Not only were an African-American patient or an uninsured patient four times more likely to leave the workforce despite fighting a cancer with high survival rates, but they also were more likely to return in a lesser job within the first two years cancer-free.
The new federal health-care law gives millions of Americans access to medical insurance. However, choosing the right coverage — a daunting task for most people — could be even more difficult for those who have never had health insurance, according to a new study at the School of Medicine.
The U.S. remains on track to spend twice as much for health care as for food, yet millions are without insurance or uninsured. “Health insurance premiums also continue to rise – on average another 9 percent in 2011,” says Merton Bernstein, JD, leading health insurance expert and the Walter D. Coles Professor of Law Emeritus at Washington University in St. Louis. “Medical care costs can change direction if policy makers stop whistling past a significant contributor – non-benefit costs.”
The estimates of the population without health insurance in the U.S. remained unchanged in 2010, as compared to 2009, reflecting the counteracting effects of not only the sluggish economic recovery but also the preliminary benefits of the Affordable Care Act (ACA), says Timothy McBride, PhD, leading health economist and associate dean of public health at the Brown School at Washington University in St. Louis.
McBrideThe health reform debate to date has been characterized by a lot of confusion and misinformation. “The conclusion that most of the uninsured either are voluntarily uninsured or do not need assistance is erroneous,” says Timothy McBride, Ph.D., leading health economist and associate dean of public health at the George Warren Brown School of Social Work at Washington University in St. Louis. The Census Bureau will announce the official health insurance estimates on Thursday, Sept. 10. According to McBride, because of the economic downturn, the number of uninsured may top 50 million.
The United States has attempted to pass major health reform legislation eight times in the last century, starting in the mid 1910s up through 1993-94 with the failed Clinton health reform effort. “Only once in that period was any legislation passed — in 1964-65 when Medicare and Medicaid were passed,” says Timothy McBride, Ph.D., associate dean of public health at the George Warren Brown School of Social Work at Washington University in St. Louis. “Yet, for many reasons, I feel that it is much more likely that legislation will pass this year.” At this point, McBride believes that President Obama has the political support necessary to make health reform happen, and he has made it his top domestic priority. McBride has been active in testifying before Congress and consulting with important policy constituencies on Medicare, insurance and health policy issues. He is a member of the Rural Policy Research Institute Health Panel that provides expert advice on rural health issues to the U.S. Congress and other policymakers.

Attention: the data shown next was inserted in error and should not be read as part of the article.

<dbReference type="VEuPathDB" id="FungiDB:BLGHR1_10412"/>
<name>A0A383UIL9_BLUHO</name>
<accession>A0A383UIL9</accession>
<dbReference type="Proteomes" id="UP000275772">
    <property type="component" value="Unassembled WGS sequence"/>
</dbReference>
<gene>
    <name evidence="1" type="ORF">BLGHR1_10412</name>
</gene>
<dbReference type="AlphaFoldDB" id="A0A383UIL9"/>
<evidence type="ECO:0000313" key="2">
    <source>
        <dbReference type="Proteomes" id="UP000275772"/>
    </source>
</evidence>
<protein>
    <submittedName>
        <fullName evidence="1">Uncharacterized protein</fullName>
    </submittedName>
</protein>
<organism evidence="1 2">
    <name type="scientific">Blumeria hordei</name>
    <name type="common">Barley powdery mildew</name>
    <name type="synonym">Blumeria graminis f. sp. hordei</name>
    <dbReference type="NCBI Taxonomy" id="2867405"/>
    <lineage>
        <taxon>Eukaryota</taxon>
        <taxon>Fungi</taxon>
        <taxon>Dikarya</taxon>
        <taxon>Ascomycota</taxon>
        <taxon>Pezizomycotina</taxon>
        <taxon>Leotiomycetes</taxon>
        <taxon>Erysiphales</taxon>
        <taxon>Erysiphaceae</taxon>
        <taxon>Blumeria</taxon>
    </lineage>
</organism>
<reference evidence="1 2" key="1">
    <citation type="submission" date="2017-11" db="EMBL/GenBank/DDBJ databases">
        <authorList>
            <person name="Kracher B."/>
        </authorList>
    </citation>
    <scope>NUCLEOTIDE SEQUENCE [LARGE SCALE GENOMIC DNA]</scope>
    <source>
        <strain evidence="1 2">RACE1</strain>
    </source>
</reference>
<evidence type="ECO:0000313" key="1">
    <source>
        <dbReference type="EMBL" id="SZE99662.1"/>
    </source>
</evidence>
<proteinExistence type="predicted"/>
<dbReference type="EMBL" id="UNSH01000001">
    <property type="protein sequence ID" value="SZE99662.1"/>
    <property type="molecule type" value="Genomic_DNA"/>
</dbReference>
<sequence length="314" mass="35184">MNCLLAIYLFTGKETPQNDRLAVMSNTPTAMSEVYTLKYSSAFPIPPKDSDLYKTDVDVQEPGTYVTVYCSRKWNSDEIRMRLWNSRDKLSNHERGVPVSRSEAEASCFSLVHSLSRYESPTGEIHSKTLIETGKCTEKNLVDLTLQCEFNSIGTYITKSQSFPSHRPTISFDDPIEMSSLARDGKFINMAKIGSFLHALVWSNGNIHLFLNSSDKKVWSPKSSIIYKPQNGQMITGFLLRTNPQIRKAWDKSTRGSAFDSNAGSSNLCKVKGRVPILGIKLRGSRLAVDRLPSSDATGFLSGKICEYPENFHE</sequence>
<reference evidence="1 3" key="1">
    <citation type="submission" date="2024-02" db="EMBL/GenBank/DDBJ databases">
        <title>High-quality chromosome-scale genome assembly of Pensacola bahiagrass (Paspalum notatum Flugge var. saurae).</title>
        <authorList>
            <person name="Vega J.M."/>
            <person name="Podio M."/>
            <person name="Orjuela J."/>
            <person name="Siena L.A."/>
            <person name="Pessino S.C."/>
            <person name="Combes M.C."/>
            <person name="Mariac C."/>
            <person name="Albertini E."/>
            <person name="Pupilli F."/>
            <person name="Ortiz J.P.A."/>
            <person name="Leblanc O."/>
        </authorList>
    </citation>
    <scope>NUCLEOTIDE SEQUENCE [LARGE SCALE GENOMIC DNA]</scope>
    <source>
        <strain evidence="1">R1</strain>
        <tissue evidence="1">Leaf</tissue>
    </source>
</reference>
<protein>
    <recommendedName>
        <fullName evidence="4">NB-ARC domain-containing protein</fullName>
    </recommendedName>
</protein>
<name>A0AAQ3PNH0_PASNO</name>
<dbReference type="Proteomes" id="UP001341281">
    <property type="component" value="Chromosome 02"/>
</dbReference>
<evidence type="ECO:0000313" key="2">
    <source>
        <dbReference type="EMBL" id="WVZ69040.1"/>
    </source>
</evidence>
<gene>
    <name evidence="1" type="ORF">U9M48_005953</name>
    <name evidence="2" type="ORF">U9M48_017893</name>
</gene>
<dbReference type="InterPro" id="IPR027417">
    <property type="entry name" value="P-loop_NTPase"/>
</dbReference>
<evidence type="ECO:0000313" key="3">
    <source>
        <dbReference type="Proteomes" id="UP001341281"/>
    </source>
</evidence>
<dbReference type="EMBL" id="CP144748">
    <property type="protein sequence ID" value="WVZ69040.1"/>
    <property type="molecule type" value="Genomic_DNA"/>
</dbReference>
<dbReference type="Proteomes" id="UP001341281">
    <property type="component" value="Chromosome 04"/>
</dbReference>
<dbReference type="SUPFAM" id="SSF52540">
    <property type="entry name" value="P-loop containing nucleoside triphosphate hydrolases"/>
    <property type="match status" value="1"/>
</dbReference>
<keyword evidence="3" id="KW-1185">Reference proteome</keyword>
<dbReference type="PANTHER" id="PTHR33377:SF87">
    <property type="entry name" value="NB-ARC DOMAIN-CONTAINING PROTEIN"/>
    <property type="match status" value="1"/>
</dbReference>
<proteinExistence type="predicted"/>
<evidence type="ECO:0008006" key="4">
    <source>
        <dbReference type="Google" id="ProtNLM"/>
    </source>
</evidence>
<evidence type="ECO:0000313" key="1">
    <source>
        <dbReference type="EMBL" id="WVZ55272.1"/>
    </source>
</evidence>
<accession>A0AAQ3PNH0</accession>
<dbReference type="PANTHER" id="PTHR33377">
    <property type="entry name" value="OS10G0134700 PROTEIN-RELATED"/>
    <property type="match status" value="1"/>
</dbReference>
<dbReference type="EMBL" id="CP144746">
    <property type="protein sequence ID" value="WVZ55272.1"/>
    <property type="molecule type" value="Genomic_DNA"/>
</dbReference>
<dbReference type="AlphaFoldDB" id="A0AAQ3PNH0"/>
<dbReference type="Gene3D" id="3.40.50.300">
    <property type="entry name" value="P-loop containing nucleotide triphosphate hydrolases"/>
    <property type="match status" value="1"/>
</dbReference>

As the United States considers major health-care reforms, it may have lessons to learn from Seguro Popular, Mexico’s ambitious plan to improve health care for its estimated 50 million uninsured citizens.
As America considers major healthcare reforms, it may have lessons to learn from Seguro Popular, Mexico’s ambitious plan to improve healthcare for its estimated 50 million uninsured citizens, suggests Ryan Moore, co-author of a new evaluation of the program. Conducted through a partnership of Mexican health officials and researchers from leading American universities, the study offers a model U.S. policymakers might use to scientifically explore solutions to America’s own looming healthcare crisis.
A confluence of changes in the health-care system are going to lead to a perfect storm that will make us realize our health-care system needs a major overhaul, says Timothy D. McBride, Ph.D., leading health economist and professor of social work.
McBride”We are headed into a time when a confluence of changes are going to lead to a perfect storm, making us finally realize that our health care system needs a major overhaul,” says Timothy D. McBride, Ph.D., leading health economist and professor of social work. McBride is available to discuss candidates’ health care plans and universal health care.